SimCity 64 (シムシティー64 shimushitī-rokujūyon) is a city-building video game developed by HAL Laboratory and published by Nintendo for the Nintendo 64DD. The game and this peripheral were released exclusively in Japan. SimCity 64 is not to be confused with the Nintendo 64 port of SimCity 2000, which was developed and released in 1997 by an entirely different developer, Imagineer.
Top: Standard, Hide&Seek.
Bottom: Train, Helicopter, views
SimCity 64 may have been intended as a sequel to Nintendo's Super Nintendo Entertainment System (SNES) release of the original 1991 SimCity, given several elements from the SNES version are found in SimCity 64, including Dr. Wright, the city advisor. Although general gameplay in SimCity 64 is much like SimCity 2000, the game's graphical textures and building tilesets are considerably different. However, the game sports several advanced features that were not seen in SimCity 2000 or even SimCity 3000: The ability to view the city at night (now also available in SimCity 4), pedestrian level free-roaming of a city, and individual road vehicles and pedestrians (which could only be seen while in the free-roaming mode). Cities in the game are also presented in 3D hybrid graphics. The 64DD incarnation of the game SimCopter, which was first planned as a stand-alone title, was later integrated into SimCity 64.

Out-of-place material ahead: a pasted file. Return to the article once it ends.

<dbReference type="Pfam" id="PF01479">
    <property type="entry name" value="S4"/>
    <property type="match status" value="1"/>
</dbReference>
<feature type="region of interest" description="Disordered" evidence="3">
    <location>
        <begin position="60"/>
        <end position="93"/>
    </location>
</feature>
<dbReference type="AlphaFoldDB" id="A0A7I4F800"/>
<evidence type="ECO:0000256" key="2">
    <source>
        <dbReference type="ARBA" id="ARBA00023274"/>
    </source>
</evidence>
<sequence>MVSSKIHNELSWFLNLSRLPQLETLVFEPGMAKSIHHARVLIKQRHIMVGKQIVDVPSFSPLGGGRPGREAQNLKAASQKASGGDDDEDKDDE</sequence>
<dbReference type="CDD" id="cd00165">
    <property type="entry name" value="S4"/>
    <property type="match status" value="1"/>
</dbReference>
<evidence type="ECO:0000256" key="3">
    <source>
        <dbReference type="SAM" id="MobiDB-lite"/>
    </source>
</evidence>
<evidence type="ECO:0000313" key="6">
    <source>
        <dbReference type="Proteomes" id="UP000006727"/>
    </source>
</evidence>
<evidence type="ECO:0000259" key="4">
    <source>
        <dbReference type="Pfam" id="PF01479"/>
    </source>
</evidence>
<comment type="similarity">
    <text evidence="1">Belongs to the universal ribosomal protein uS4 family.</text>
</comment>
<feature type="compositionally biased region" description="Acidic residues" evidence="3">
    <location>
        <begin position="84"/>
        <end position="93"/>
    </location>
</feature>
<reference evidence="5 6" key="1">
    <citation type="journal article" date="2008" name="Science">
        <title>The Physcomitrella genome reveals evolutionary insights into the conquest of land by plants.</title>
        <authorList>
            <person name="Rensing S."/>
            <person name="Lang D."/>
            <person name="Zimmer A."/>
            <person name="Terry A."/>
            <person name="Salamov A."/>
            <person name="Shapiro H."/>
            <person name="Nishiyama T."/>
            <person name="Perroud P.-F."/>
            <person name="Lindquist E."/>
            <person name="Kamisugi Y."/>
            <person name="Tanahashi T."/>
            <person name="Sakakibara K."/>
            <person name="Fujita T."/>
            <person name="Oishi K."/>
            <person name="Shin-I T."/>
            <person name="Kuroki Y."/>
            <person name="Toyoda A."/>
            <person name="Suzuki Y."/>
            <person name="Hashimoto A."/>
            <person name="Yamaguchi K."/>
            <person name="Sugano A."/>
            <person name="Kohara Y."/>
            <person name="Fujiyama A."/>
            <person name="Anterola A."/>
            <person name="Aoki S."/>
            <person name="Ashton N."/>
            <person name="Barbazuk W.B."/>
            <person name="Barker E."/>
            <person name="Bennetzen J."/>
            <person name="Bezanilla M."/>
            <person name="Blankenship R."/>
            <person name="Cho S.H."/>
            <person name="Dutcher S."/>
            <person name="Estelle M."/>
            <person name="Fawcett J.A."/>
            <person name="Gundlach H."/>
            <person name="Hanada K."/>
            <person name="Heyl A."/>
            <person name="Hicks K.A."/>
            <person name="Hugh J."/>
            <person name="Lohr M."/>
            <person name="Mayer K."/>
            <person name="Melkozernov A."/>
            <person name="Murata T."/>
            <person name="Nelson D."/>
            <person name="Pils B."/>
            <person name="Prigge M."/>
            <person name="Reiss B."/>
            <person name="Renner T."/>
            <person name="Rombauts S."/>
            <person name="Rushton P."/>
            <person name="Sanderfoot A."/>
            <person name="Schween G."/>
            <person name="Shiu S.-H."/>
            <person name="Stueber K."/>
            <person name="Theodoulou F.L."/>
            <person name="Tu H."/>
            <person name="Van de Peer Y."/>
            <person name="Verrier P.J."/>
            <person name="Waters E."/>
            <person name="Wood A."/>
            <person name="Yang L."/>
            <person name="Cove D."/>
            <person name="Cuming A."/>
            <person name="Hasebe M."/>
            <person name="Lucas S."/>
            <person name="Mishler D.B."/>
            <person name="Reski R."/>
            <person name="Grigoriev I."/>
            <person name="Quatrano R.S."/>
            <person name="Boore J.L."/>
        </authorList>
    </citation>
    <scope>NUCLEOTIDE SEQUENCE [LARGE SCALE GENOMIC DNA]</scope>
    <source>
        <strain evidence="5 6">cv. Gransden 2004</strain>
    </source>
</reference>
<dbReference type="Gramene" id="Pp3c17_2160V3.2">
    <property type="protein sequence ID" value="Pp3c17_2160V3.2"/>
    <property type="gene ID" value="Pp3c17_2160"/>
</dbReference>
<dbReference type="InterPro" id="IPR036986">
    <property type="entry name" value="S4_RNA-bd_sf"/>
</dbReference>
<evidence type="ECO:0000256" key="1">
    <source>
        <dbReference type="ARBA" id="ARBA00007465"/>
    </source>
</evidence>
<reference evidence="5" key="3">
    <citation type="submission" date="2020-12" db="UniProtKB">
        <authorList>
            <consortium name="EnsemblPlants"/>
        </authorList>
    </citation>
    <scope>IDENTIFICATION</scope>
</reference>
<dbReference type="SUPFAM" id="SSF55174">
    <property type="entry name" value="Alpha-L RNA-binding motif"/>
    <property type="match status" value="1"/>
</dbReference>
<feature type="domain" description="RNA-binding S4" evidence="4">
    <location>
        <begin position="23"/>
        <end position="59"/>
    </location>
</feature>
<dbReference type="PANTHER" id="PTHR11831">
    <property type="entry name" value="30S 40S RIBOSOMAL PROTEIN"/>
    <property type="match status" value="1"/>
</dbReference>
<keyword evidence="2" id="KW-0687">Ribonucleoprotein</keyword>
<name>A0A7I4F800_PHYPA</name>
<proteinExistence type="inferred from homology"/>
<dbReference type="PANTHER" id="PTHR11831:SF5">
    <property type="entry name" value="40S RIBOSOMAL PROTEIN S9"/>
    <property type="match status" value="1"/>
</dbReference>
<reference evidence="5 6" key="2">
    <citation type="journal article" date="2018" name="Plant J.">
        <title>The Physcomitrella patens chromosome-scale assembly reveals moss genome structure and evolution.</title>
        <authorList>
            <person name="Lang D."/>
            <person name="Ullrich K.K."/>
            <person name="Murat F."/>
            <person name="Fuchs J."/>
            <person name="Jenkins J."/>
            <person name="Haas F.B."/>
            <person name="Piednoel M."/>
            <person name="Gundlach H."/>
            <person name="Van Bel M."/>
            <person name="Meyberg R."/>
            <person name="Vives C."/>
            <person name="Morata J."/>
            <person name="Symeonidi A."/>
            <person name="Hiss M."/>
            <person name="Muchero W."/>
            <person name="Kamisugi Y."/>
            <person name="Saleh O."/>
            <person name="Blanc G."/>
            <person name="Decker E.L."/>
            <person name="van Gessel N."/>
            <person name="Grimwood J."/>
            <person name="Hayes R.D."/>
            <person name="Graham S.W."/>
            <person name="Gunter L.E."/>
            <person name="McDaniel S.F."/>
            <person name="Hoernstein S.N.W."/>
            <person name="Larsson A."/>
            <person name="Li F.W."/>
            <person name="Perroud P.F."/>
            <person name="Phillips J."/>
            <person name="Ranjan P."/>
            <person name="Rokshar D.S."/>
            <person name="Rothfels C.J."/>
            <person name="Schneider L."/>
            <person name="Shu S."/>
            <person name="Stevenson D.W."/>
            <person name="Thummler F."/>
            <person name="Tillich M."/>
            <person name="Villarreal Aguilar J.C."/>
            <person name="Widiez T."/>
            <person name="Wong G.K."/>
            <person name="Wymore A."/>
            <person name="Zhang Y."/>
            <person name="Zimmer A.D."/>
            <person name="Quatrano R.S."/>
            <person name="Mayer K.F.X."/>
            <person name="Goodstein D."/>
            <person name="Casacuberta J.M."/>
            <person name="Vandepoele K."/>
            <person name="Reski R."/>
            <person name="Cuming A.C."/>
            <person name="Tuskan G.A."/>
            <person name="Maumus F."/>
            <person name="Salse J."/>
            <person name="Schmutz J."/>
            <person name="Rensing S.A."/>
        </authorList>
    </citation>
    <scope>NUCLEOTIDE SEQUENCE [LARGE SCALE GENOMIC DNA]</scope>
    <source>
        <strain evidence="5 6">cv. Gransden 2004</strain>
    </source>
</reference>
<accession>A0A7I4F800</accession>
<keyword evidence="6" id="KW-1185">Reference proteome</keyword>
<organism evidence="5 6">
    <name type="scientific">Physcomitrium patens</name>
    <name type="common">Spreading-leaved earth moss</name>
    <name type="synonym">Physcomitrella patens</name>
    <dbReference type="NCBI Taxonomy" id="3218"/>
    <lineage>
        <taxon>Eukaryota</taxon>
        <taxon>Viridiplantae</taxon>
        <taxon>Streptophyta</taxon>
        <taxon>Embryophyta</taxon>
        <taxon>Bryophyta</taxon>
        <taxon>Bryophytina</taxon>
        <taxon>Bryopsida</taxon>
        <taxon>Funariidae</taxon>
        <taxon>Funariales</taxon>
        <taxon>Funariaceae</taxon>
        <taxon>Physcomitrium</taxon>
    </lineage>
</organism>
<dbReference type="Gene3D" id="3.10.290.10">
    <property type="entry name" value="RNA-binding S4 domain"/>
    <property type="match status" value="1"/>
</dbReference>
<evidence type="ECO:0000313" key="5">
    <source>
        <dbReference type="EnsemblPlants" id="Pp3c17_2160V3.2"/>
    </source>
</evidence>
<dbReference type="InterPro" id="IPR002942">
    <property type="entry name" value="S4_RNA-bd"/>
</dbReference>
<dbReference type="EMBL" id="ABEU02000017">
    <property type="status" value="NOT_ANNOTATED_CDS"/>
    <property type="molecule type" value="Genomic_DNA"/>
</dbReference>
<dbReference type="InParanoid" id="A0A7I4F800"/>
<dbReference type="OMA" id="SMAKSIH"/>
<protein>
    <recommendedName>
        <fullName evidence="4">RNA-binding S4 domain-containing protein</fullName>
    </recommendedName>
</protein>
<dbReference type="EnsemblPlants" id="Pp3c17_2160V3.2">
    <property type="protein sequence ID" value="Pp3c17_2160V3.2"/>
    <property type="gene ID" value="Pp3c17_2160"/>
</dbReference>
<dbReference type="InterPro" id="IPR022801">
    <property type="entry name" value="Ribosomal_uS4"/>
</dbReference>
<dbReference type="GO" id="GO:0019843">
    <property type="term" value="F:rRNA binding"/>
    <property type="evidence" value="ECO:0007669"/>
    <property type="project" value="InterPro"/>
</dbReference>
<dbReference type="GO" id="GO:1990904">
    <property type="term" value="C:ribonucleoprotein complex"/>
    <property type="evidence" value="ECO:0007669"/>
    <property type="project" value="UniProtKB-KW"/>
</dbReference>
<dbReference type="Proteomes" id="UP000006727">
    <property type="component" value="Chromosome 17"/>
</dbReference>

SimCity 64 was developed by HAL Laboratory and published by Nintendo. Producer Shigeru Miyamoto was involved in editing the game. SimCity 64 was originally intended to be released as a launch game for the peripheral. After numerous delays of the 64DD, SimCity 64 was made playable at Nintendo Space World in 1999. The game is considerably obscure, given its Japan-only release and designation to run on the ill-fated 64DD platform.
The four reviewers of the Japanese magazine Famitsu awarded SimCity 64 scores of 8, 8, 8 and 7 for a total of 31 out of 40 points. IGN, however, gave the game a passable 6 out of 10.